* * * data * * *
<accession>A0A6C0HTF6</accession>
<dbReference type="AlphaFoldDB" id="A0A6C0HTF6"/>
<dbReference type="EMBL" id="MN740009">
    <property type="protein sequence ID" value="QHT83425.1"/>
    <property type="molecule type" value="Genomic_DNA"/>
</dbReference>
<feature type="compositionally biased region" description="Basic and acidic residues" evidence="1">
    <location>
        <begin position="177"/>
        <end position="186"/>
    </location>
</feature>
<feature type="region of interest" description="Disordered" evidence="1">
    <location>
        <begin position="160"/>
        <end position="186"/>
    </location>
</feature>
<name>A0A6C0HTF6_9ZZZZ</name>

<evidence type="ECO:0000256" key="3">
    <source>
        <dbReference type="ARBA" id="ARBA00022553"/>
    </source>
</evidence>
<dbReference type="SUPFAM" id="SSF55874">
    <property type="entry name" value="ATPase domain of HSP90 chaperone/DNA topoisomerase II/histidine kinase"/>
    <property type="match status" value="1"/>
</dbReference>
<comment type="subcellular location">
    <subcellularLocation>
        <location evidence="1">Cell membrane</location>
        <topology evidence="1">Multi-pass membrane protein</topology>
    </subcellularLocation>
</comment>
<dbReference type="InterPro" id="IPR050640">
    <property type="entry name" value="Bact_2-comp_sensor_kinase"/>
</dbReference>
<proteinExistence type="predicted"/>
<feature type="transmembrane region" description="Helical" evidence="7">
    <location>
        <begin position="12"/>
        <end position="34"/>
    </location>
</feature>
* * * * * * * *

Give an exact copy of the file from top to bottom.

<accession>A0A6C0HTF6</accession>
<dbReference type="AlphaFoldDB" id="A0A6C0HTF6"/>
<dbReference type="EMBL" id="MN740009">
    <property type="protein sequence ID" value="QHT83425.1"/>
    <property type="molecule type" value="Genomic_DNA"/>
</dbReference>
<feature type="compositionally biased region" description="Basic and acidic residues" evidence="1">
    <location>
        <begin position="177"/>
        <end position="186"/>
    </location>
</feature>
<feature type="region of interest" description="Disordered" evidence="1">
    <location>
        <begin position="160"/>
        <end position="186"/>
    </location>
</feature>
<name>A0A6C0HTF6_9ZZZZ</name>

<evidence type="ECO:0000256" key="3">
    <source>
        <dbReference type="ARBA" id="ARBA00022553"/>
    </source>
</evidence>
<dbReference type="SUPFAM" id="SSF55874">
    <property type="entry name" value="ATPase domain of HSP90 chaperone/DNA topoisomerase II/histidine kinase"/>
    <property type="match status" value="1"/>
</dbReference>
<comment type="subcellular location">
    <subcellularLocation>
        <location evidence="1">Cell membrane</location>
        <topology evidence="1">Multi-pass membrane protein</topology>
    </subcellularLocation>
</comment>
<dbReference type="InterPro" id="IPR050640">
    <property type="entry name" value="Bact_2-comp_sensor_kinase"/>
</dbReference>
<proteinExistence type="predicted"/>
<feature type="transmembrane region" description="Helical" evidence="7">
    <location>
        <begin position="12"/>
        <end position="34"/>
    </location>
</feature>